Consequences

The biggest consequence would probably be that I don't see so many stupid questions. Therefore I will probably more likely answer questions. I will probably spend more time on each answer. Hopefully, when I do ask a questions, I will get more attention from professional developers, and less from noobs.

Another nice thing is that the noobs are not punished directly. Changing the concept of reputation from an objective measure to a subjective measure means that the community will be split into different sub-communities, where the noobs can be together, and the pros can be together. If someone wants to become a member of the pro-community, he has to answer questions asked by pros in a way that help him, which basically means that he has to be a pro to be able to do this. The good thing is that the system has at no point to decide who is a pro and who is a noob, so no one has to feel offended.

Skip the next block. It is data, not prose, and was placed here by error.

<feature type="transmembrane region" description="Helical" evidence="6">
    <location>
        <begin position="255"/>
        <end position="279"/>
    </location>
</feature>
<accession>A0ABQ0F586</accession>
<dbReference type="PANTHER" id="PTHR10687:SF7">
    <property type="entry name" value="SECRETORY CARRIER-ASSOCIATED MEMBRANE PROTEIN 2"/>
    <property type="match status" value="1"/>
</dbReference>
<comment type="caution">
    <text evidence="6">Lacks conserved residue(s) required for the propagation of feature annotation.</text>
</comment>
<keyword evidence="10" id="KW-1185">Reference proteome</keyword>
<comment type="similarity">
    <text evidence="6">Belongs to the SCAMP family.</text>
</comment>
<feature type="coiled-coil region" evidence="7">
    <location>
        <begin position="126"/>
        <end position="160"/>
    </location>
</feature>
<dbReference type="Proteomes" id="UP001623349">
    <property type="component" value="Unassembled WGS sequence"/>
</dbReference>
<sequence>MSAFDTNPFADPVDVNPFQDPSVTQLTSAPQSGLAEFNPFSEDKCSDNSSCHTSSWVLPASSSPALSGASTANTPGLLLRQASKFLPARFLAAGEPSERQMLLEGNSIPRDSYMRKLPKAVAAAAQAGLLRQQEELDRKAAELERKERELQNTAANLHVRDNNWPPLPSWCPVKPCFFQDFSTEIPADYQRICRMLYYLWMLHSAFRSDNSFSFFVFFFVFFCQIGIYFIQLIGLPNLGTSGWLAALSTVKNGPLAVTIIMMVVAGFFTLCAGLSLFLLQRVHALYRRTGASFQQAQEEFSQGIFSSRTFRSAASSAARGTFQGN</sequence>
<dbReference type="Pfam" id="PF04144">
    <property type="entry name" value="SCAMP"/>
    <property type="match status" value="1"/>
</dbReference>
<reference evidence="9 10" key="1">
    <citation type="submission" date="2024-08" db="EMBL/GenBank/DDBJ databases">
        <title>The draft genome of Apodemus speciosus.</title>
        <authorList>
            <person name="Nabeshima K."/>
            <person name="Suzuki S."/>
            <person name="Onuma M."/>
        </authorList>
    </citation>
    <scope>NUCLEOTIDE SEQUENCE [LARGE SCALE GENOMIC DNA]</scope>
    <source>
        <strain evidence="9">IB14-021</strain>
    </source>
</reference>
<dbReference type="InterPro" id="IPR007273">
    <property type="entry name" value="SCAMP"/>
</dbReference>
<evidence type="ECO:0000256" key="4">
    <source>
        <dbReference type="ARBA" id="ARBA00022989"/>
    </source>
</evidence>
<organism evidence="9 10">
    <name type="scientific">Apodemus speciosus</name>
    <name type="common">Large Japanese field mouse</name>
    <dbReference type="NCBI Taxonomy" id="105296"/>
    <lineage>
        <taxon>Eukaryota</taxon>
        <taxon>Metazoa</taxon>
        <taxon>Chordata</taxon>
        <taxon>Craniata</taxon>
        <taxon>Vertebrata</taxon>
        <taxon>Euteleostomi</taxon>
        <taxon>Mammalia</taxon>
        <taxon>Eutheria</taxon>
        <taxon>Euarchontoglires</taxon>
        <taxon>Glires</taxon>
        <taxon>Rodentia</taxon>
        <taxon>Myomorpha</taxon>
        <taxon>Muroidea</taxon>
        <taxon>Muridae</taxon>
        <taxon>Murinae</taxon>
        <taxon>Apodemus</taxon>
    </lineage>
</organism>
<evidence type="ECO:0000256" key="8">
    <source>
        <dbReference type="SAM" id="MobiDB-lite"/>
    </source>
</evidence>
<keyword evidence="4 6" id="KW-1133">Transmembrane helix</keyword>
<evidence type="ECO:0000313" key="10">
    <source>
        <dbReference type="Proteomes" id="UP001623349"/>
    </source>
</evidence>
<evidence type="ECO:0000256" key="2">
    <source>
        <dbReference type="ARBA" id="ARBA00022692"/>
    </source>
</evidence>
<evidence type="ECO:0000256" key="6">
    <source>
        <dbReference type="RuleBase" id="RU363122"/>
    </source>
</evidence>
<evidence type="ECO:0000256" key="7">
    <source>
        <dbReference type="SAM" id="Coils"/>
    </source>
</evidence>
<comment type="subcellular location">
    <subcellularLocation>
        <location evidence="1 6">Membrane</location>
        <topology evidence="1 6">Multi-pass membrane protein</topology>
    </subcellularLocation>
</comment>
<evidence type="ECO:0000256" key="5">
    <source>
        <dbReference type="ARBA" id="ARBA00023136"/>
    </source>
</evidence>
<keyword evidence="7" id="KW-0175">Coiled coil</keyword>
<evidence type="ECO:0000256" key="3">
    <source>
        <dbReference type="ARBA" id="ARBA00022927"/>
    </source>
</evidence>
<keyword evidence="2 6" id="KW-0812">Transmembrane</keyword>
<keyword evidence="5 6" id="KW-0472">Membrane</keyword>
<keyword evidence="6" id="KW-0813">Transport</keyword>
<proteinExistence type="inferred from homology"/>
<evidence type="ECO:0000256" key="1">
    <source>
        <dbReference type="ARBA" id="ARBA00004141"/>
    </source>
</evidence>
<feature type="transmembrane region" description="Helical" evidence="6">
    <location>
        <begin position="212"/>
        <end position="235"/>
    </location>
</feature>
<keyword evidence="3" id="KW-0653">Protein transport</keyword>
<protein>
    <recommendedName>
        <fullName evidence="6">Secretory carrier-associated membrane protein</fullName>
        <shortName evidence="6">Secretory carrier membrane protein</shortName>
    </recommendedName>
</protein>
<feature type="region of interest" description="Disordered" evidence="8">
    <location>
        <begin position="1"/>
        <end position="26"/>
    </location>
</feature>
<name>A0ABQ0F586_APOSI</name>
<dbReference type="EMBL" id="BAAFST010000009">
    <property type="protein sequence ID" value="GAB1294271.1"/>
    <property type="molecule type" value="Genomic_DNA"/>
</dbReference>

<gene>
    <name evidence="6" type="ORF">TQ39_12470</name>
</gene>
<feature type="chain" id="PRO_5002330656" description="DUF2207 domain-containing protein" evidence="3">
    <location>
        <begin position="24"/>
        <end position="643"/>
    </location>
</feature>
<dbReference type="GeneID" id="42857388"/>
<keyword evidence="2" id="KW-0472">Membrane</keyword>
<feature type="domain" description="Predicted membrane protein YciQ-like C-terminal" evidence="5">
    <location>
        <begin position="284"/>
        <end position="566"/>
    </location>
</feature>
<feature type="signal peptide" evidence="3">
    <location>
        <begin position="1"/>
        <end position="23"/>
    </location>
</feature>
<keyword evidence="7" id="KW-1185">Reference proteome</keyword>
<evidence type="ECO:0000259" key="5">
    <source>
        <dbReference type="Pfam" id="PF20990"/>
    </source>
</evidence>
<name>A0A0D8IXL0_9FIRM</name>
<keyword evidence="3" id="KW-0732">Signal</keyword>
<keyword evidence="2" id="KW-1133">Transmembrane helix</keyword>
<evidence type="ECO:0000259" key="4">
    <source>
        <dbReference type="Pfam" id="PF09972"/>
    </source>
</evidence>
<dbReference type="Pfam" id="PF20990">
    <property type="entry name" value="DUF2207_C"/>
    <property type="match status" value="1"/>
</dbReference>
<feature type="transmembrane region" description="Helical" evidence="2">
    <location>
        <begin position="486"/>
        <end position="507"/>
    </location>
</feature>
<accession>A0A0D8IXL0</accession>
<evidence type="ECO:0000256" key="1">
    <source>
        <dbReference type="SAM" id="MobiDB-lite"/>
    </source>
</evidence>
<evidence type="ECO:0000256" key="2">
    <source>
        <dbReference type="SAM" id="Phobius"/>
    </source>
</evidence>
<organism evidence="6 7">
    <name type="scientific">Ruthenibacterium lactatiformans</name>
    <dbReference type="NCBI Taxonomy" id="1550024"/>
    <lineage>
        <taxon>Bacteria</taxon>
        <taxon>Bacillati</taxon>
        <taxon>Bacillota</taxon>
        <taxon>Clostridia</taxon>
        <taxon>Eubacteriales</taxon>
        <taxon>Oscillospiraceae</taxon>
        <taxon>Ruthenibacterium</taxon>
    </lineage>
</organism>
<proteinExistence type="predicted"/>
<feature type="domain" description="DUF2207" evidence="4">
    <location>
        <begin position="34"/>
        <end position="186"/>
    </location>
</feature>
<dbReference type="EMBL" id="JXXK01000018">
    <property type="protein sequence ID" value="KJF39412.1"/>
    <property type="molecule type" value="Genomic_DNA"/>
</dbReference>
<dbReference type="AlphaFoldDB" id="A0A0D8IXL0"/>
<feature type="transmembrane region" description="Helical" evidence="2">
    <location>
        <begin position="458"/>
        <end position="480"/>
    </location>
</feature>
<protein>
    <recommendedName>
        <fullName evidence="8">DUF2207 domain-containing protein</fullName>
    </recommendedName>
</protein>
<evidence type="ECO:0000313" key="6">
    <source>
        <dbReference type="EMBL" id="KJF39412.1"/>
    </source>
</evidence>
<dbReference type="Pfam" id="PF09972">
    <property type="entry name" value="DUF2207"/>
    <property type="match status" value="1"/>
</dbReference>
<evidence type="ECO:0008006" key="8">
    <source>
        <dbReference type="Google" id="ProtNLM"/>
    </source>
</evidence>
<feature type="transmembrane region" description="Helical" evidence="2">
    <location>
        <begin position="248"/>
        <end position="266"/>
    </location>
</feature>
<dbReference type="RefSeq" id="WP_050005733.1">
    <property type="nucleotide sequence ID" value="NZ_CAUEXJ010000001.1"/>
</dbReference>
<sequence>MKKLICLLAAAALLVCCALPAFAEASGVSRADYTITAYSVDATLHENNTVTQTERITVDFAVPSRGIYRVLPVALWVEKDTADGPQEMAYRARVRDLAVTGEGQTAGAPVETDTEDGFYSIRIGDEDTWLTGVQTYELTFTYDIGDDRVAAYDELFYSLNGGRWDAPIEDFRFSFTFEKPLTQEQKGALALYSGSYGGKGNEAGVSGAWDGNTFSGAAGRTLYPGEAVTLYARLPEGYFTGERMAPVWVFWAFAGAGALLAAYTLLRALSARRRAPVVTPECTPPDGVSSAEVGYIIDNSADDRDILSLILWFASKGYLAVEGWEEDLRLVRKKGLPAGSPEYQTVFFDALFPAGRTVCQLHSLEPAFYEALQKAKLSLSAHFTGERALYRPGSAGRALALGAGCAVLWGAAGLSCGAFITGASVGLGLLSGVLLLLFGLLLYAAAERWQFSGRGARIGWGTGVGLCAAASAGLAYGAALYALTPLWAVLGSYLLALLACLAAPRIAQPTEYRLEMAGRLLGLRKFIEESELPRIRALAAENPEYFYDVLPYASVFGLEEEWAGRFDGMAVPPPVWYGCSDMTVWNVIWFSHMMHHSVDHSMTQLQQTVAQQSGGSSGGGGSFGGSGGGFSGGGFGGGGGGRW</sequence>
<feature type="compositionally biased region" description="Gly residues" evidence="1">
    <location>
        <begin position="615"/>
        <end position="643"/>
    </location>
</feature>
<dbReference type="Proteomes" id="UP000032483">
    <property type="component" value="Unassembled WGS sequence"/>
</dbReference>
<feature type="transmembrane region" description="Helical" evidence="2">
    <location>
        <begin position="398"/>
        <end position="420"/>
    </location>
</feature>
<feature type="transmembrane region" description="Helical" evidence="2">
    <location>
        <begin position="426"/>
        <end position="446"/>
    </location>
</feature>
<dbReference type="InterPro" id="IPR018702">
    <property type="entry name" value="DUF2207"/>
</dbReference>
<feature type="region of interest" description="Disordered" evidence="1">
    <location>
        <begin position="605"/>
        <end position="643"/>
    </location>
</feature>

tell me what you think about this idea...

share

I would use a different approach...

I would provide a detailed answered to someone who is showing his effort, research and his will to learn. And for those who ask silly question, i'll just provide a hint - and send them to do their homework - no free meal.

As Stack Overflow becomes bigger, you can't control the crowd - and as you would like new people around, they'll have to go through some learning curve. if you'll cut off their hands too soon - they won't be here.

On the other hand, having so many rep 1 users (~2M), means they have a separate community within Stack Overflow which the moderators can't control - how would you control so many people asking so many questions and answering so many answers.